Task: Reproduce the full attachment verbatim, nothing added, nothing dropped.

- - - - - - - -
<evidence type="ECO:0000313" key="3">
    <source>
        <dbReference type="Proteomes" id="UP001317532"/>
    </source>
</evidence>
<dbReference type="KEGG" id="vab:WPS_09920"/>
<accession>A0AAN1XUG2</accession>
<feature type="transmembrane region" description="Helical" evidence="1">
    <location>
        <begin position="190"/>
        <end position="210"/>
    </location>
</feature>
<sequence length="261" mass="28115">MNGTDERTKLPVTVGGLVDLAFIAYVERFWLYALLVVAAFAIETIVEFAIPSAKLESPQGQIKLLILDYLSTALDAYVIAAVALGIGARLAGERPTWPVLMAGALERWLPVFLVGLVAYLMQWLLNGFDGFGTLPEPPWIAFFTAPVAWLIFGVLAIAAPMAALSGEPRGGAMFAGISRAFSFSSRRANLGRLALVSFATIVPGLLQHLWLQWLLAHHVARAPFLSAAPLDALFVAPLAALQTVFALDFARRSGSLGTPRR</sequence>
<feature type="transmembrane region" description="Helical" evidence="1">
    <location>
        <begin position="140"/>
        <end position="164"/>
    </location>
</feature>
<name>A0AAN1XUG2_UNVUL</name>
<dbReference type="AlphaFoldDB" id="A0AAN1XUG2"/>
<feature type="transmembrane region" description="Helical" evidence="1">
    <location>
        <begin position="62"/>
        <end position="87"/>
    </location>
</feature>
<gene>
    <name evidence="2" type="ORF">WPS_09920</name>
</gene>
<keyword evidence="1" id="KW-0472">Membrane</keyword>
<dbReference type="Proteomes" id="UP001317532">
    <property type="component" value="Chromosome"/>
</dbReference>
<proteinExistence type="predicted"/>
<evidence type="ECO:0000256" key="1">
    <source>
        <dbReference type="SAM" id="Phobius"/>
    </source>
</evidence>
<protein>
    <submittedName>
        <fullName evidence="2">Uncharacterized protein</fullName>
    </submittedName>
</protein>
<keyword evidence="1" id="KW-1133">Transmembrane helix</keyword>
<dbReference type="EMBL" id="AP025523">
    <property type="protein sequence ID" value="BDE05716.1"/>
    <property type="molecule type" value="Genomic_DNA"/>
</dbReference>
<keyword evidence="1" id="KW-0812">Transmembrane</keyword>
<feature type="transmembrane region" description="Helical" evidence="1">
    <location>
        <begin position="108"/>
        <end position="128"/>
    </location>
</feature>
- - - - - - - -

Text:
<evidence type="ECO:0000313" key="3">
    <source>
        <dbReference type="Proteomes" id="UP001317532"/>
    </source>
</evidence>
<dbReference type="KEGG" id="vab:WPS_09920"/>
<accession>A0AAN1XUG2</accession>
<feature type="transmembrane region" description="Helical" evidence="1">
    <location>
        <begin position="190"/>
        <end position="210"/>
    </location>
</feature>
<sequence length="261" mass="28115">MNGTDERTKLPVTVGGLVDLAFIAYVERFWLYALLVVAAFAIETIVEFAIPSAKLESPQGQIKLLILDYLSTALDAYVIAAVALGIGARLAGERPTWPVLMAGALERWLPVFLVGLVAYLMQWLLNGFDGFGTLPEPPWIAFFTAPVAWLIFGVLAIAAPMAALSGEPRGGAMFAGISRAFSFSSRRANLGRLALVSFATIVPGLLQHLWLQWLLAHHVARAPFLSAAPLDALFVAPLAALQTVFALDFARRSGSLGTPRR</sequence>
<feature type="transmembrane region" description="Helical" evidence="1">
    <location>
        <begin position="140"/>
        <end position="164"/>
    </location>
</feature>
<name>A0AAN1XUG2_UNVUL</name>
<dbReference type="AlphaFoldDB" id="A0AAN1XUG2"/>
<feature type="transmembrane region" description="Helical" evidence="1">
    <location>
        <begin position="62"/>
        <end position="87"/>
    </location>
</feature>
<gene>
    <name evidence="2" type="ORF">WPS_09920</name>
</gene>
<keyword evidence="1" id="KW-0472">Membrane</keyword>
<dbReference type="Proteomes" id="UP001317532">
    <property type="component" value="Chromosome"/>
</dbReference>
<proteinExistence type="predicted"/>
<evidence type="ECO:0000256" key="1">
    <source>
        <dbReference type="SAM" id="Phobius"/>
    </source>
</evidence>
<protein>
    <submittedName>
        <fullName evidence="2">Uncharacterized protein</fullName>
    </submittedName>
</protein>
<keyword evidence="1" id="KW-1133">Transmembrane helix</keyword>
<dbReference type="EMBL" id="AP025523">
    <property type="protein sequence ID" value="BDE05716.1"/>
    <property type="molecule type" value="Genomic_DNA"/>
</dbReference>
<keyword evidence="1" id="KW-0812">Transmembrane</keyword>
<feature type="transmembrane region" description="Helical" evidence="1">
    <location>
        <begin position="108"/>
        <end position="128"/>
    </location>
</feature>